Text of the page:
The TRUTH About Kettlebell Exercises


These days, if you open any fitness or health magazine chances are you’ll find some kind of write up about Kettlebell Exercises.  Kettlebell exercises are so “mainstream” now that even if you open the latest tabloid or fashion magazine you’ll see some Hollywood A-List celebrity singing the praises of kettlebell exercises.


The big reservation, however, seems to be: Are kettlebell exercises just a passing trend, or are they here to stay AND more importantly, are kettlebell exercises safe?


First, let’s talk about what kettlebell exercises are and why they are so effective.


A kettlebell is a dense piece of iron that is moulded into the shape of a ball with an iron handle on top of it.  It basically looks like a cannon ball with a handle on it.  The reason why kettlebell exercises are so effective is because of the way the bell is shaped.  Sure, you can do all the same exercises with a standard gym dumbbell, but the beauty of using a kettlebell lies in the way it’s shaped and how that shape affects momentum, gravity and the way your body aligns itself.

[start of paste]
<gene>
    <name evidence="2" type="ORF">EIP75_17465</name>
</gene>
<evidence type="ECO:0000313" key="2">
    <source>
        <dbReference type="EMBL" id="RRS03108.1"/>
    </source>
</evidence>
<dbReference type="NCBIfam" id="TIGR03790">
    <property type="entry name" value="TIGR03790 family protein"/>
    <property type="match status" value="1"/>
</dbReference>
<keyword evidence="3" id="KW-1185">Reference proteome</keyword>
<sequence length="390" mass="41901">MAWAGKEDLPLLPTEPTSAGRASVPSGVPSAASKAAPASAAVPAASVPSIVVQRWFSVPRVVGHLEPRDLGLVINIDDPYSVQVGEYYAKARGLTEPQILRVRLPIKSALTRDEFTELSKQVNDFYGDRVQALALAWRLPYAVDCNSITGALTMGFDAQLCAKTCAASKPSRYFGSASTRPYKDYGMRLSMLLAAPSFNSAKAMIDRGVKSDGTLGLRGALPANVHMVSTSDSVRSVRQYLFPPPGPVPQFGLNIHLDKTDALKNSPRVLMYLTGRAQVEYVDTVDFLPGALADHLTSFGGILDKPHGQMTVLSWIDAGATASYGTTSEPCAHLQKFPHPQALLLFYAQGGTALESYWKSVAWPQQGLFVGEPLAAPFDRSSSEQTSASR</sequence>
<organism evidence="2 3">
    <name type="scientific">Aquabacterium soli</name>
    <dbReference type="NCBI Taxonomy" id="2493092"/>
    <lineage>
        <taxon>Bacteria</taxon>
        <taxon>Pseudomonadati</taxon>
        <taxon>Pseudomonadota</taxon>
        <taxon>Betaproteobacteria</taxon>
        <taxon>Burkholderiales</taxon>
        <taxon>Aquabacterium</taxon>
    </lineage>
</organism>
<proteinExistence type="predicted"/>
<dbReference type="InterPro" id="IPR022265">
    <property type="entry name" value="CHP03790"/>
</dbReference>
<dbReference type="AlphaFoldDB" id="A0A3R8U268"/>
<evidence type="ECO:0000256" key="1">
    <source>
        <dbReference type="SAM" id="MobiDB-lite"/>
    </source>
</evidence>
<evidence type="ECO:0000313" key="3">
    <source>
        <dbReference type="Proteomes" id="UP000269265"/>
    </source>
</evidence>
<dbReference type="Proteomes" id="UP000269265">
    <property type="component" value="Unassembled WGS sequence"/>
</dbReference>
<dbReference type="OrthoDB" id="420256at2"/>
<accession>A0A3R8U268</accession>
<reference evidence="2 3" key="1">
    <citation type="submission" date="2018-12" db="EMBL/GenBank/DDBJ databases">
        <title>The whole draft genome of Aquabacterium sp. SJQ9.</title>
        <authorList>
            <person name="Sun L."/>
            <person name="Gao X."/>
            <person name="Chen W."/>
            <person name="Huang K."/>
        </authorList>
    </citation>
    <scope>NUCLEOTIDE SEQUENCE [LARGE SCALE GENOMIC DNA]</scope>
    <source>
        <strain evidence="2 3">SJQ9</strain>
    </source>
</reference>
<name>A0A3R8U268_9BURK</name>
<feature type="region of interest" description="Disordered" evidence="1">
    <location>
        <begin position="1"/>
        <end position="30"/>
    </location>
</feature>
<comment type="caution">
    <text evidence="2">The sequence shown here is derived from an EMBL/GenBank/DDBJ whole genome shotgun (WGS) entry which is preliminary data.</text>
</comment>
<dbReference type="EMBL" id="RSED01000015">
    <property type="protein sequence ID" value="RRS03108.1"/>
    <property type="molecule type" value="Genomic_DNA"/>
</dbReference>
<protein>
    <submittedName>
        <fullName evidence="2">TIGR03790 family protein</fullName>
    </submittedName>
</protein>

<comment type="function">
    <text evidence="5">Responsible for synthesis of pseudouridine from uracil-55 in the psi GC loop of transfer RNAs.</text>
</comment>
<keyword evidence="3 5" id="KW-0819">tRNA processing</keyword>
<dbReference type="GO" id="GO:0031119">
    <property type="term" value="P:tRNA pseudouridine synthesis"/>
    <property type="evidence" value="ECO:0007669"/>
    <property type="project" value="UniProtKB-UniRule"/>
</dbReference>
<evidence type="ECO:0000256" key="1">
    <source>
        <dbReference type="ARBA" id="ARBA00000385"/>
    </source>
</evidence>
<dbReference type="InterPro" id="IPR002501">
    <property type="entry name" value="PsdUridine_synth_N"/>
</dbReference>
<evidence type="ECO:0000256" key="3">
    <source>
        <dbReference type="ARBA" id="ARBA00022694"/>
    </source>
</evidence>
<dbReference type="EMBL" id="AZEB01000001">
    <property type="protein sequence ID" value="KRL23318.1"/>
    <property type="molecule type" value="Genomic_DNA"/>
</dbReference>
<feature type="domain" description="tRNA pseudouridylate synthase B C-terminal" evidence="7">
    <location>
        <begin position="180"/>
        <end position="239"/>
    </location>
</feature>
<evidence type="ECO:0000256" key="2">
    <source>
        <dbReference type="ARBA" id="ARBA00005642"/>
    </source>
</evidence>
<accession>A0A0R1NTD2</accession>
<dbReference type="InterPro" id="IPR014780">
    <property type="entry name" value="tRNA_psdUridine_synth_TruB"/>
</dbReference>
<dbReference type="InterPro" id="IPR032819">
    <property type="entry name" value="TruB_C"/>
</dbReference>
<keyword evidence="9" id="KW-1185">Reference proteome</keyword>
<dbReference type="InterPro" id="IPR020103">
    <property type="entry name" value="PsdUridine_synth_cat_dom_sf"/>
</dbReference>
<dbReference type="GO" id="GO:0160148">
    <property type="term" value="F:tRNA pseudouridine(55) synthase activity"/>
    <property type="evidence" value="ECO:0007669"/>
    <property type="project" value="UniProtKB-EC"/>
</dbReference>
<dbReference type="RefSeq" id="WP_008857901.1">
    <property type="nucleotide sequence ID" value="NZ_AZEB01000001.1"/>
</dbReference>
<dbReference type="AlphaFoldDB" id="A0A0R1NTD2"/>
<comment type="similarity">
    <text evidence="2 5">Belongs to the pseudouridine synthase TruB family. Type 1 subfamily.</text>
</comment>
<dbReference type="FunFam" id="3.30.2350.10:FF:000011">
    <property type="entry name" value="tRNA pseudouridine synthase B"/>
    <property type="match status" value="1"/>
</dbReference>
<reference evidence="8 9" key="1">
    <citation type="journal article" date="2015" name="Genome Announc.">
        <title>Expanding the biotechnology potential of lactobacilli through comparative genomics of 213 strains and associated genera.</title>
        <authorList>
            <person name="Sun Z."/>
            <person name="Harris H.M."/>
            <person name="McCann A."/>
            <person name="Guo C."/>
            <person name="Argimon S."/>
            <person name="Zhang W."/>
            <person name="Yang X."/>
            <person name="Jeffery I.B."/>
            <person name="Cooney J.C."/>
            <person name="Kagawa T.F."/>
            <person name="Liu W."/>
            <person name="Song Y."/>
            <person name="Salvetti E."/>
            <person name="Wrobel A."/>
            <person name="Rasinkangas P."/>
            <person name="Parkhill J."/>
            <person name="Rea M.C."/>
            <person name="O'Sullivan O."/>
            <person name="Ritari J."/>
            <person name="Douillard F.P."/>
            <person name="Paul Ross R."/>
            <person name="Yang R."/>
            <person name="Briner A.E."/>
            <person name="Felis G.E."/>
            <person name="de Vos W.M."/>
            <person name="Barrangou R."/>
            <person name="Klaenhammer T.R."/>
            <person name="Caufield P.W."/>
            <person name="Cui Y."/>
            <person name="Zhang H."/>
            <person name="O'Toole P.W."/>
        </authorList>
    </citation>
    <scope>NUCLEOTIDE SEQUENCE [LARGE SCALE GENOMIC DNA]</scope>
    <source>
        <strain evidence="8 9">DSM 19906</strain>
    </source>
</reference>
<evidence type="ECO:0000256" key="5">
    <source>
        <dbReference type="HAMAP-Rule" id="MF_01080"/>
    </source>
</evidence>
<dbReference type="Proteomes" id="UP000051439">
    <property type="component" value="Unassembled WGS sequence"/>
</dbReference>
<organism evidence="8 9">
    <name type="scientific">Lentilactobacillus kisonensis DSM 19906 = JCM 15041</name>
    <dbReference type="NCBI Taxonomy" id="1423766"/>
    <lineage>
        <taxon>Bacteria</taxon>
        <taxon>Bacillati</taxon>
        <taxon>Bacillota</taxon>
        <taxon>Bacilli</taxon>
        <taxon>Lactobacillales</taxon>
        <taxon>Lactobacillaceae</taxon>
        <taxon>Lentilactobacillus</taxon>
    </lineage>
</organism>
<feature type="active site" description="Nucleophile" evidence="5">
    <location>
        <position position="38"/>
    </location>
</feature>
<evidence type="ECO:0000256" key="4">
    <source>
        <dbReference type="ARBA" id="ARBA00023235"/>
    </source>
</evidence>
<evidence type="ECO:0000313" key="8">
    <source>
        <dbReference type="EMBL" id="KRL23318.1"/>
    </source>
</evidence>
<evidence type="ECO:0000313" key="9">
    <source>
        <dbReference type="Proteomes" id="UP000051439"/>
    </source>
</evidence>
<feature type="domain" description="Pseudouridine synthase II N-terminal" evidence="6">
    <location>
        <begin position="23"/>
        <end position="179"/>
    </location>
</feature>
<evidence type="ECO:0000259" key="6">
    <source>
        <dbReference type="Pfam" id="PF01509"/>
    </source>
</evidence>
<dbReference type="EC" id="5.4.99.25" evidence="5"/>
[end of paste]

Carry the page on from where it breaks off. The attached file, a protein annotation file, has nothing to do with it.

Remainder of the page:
When you’re performing exercises with a kettlebell, your body is forced to align your joints in a way that is more natural than that of a dumbbell.


For example, one of the best kettlebell exercises to perform for strength is the military press.  Performing the military press with an equally weighted dumbbell seems quite easy.  The weight is evenly distributed through your arm.  You have an equal amount of weight on either side of your hand (because the dumbbell has 2 heads) and, provided that you’ve performed a military press before, there is real challenge to your balance.


Now, try the same exercise with a kettlebell and I’m sure you’ll feel the difference.  Simply getting the bell in the right position in your hand is a challenge and as soon as you grip the handle, you’ll feel the muscles in your forearm challenged because the weight of the kettlebell will be resting on your wrist.  Whenever you perform ANY kettlebell exercise, it is imperative that you keep your wrist straight.  Don’t be tempted to let the weight of the bell carry your wrist into extension (or bending back).  You’ll be sorry if you do.


After you’ve got a firm grip on the bell with a NEUTRAL WRIST, begin to perform the military press by pressing the bell overhead.  Immediately when you start performing this kettlebell exercise, you should feel your shoulder pull down and back into its socket and your posture almost correct itself.  If you usually walk or go about your day with poor posture, then this may feel a little uncomfortable.